Bob Garlock of Davenport Boat readies an outboard motor for the upcoming season.

Dan Galusha photo

Each year, anglers get their boats ready to store for the winter, but many don’t think about things that might need to be done at the beginning of the season. In fact, a well-rounded maintenance program that carries throughout the entire year is very important in maintaining the complete rig in top running condition for many years.

I spoke with Bob Garlock of Davenport Boat, with whom I’ve work through the Mercury Pro Team program for several years. Bob is very knowledgeable on all aspects of boat and motor care for several manufacturers’ products. I asked Bob these questions: 

Q. As spring approaches, what is the single most important thing to do in preparing for the season?

A. Charge all batteries and make sure all terminal connections are clean and tight.

Q. What should be done to outboard motors (small and large HP)?

A. For a 4-stroke motor, change oil, filter and gear case lube if it wasn’t done in the fall. For a 2-stroke outboard, change gear case lube and top off the oil tank if it was not done in the fall.

Q. What, if anything, should be done to boats -- aluminum and fiberglass; jon, bass boats and runabouts?

A. For fiberglass boats, I would recommend a fresh wax job at the beginning of the season to help eliminate water spots and grime build up. I also like to apply some type of sun or UV protecting product to all vinyl surfaces, including seats. The same procedure should be followed for a painted aluminum boat.

Q. What needs to be done to trailers?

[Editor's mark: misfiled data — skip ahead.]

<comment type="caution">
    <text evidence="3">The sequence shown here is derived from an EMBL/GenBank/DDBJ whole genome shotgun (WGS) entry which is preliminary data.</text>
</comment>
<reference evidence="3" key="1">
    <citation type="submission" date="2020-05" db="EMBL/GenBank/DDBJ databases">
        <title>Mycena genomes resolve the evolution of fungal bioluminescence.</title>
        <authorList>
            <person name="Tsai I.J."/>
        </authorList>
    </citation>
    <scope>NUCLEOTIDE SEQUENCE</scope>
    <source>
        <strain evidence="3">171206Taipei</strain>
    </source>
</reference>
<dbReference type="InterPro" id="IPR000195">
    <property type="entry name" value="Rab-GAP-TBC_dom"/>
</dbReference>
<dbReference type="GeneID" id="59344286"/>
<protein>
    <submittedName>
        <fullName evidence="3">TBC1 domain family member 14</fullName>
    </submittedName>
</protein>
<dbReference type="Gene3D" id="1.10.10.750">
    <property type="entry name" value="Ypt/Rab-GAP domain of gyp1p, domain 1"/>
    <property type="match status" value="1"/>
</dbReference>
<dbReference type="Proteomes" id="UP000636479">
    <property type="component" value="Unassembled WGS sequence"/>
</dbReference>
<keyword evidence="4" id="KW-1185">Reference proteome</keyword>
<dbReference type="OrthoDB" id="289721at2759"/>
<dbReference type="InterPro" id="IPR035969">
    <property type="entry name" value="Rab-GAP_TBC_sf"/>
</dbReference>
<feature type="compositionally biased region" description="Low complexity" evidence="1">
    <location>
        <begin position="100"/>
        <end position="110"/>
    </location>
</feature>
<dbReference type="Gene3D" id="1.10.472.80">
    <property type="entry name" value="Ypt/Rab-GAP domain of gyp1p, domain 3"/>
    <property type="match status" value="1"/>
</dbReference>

A. Trailer tire air pressures should be inflated to recommended maximum capacity. Don’t forget to check the spare, also. Check trailer hubs for grease leaking from the seal area on the back side of the rim, which can be an indication of possible bearing trouble coming soon. Test all trailer light functions.

Q. What needs to be done to an electric trolling motor?

A. Trolling motors should be checked for fish line or weeds around the prop shaft by removing the prop. Also make sure the mounting hardware is tight.

Q. Batteries?

A. As previously stated, charge and clean and tighten connections.

Q. Gasoline and fluids?

A. If the fuel is less than a year old and has stabilizer in it, it will be OK to run your motor on. If it is more than six months old with no stabilizer, you might want to consider having it disposed of and start with fresh fuel. If the tank is less than half full, you can normally top off the tank with fresh fuel and burn it OK. What most people don’t understand is that is does no good to treat old fuel with stabilizer. Stabilizer needs to be added to fuel within three weeks of purchasing it or its effectiveness is very limited. Mercury Marine says fuel starts to phase separate in as little as three weeks after purchase. Nearly 70 percent of our service work is caused by fuel problems.

Until next time, get out on the water, and enjoy a great day of fishing.

Dan Galusha caught his first solo fish at the age of 3, started his fishing career in 1973. In 2012, he was inducted as a Legendary Communicator in the Fresh Water Fishing Hall of Fame.